by Kristen MinogueIs it better to be a jack of all trades or a master of some? In the plant world, it’s possible to do both–and that could make a huge difference in deciding which plants dominate under climate change. This holds especially true for one: the invasive reed Phragmites australis. Its ability to alter its anatomy enables it to grow well in just about any environment, including one spiked with CO2 and nitrogen, SERC ecologists discovered in a study published Oct. 31.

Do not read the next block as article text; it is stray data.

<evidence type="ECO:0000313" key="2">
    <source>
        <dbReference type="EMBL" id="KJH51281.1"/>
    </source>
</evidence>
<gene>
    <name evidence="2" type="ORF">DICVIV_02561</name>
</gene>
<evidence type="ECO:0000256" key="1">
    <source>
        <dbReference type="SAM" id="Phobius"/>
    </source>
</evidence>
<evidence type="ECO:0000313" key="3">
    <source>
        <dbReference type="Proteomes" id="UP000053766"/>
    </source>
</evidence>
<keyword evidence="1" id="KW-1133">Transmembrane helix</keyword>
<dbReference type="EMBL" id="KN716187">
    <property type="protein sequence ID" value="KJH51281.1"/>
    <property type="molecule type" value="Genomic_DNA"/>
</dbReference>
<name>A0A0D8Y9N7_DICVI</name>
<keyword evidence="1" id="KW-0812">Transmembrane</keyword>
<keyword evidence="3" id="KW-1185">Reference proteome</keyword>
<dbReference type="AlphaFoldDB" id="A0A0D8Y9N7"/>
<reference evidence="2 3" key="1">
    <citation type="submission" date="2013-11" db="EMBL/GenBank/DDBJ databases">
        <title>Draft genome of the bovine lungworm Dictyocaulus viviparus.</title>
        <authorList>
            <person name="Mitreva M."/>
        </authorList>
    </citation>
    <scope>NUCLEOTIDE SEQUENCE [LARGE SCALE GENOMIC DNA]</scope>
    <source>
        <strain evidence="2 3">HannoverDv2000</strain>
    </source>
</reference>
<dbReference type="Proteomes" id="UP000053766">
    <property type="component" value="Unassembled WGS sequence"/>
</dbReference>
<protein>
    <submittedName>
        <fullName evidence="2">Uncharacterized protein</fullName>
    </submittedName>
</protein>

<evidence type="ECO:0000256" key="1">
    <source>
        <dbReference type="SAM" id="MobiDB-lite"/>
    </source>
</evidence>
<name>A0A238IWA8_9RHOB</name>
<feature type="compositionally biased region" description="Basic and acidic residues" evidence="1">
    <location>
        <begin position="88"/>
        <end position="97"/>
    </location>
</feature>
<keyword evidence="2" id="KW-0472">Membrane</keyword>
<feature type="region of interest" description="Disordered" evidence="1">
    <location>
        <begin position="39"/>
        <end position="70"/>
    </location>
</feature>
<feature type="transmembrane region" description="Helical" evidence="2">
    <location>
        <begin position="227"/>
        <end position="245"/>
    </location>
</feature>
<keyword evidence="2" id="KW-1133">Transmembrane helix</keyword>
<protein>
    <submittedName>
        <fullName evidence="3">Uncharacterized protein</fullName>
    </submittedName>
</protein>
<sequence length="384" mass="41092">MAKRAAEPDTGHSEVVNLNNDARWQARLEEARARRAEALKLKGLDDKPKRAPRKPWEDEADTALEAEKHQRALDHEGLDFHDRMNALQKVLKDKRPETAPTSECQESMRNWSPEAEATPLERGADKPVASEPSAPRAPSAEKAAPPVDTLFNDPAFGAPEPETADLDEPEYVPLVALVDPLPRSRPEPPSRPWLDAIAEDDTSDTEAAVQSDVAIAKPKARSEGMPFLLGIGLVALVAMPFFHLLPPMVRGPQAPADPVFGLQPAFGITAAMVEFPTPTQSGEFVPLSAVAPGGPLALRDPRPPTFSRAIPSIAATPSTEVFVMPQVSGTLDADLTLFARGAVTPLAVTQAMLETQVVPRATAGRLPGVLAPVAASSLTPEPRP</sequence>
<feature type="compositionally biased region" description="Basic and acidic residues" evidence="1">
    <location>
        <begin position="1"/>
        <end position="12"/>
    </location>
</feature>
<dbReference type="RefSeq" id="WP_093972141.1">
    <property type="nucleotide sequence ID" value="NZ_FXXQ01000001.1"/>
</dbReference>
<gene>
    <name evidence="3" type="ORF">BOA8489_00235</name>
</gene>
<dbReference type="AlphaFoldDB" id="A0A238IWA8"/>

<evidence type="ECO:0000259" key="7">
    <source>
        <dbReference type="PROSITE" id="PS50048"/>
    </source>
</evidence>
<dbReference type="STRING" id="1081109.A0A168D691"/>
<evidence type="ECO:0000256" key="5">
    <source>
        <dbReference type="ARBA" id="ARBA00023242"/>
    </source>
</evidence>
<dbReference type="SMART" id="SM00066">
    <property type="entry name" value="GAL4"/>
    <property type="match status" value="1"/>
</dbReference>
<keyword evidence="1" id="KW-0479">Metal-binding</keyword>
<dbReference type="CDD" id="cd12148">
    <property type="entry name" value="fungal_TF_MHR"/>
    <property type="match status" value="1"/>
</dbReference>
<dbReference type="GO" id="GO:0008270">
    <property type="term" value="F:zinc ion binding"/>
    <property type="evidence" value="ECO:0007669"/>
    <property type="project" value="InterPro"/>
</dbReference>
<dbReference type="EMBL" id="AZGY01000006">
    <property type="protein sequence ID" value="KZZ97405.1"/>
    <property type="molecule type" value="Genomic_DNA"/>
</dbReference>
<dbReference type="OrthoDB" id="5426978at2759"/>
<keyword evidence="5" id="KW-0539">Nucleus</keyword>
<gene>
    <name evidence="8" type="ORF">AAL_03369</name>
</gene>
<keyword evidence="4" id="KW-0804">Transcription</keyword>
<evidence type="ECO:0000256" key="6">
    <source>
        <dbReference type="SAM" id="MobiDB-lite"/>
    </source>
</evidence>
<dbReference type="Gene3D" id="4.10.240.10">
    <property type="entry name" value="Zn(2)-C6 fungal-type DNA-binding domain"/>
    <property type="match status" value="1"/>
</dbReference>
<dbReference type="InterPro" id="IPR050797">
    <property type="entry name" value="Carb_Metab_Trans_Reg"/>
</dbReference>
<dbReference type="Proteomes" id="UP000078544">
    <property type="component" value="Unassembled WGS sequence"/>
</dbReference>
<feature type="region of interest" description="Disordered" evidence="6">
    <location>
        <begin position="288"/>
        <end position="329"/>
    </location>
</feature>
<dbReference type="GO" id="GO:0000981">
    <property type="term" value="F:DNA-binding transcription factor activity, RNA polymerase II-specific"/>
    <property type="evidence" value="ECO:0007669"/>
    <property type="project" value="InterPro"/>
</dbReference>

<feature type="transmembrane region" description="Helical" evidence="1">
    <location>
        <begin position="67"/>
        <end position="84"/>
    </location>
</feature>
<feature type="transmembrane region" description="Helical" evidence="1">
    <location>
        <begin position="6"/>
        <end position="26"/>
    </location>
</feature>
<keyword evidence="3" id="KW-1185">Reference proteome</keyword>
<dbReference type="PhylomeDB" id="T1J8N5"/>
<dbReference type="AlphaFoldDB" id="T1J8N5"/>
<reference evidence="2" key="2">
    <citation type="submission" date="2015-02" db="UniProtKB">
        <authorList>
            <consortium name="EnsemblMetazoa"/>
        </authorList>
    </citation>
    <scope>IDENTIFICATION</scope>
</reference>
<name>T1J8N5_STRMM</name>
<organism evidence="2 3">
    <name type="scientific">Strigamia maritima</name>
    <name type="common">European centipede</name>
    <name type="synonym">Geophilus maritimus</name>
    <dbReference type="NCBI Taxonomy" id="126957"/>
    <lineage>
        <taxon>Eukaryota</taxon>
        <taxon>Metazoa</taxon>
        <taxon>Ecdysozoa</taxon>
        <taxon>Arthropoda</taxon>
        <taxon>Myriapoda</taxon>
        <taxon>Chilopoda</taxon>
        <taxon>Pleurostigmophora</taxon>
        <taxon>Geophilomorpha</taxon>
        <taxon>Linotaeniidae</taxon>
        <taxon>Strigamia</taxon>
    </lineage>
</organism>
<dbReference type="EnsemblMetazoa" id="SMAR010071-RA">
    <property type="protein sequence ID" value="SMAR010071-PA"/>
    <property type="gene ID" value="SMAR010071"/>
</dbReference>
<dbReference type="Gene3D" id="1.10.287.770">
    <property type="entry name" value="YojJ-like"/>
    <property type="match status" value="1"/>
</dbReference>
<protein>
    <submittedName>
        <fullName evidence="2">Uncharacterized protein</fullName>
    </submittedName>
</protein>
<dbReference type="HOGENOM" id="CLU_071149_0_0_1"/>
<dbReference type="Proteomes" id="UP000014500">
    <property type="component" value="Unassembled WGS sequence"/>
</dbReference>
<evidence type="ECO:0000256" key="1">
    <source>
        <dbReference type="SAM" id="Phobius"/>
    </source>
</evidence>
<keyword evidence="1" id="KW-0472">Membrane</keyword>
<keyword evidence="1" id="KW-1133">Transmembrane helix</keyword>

Plants like this are called “jack-and-master” plants. Typically, the most competitive plants surpass their neighbors through one of two strategies. “Jack-of-all-trades” plants do moderately well under most scenarios. Their competitors will surpass them when conditions are good, but if the environment becomes stressful, the jack of all trades will grow better. “Master-of-some” plants do very well under only a few conditions, so if the environment shifts in their favor, they are certain to emerge victorious. But a few types—the jack-and-master plants—can use both tactics. And the invasive Phragmites is one of them.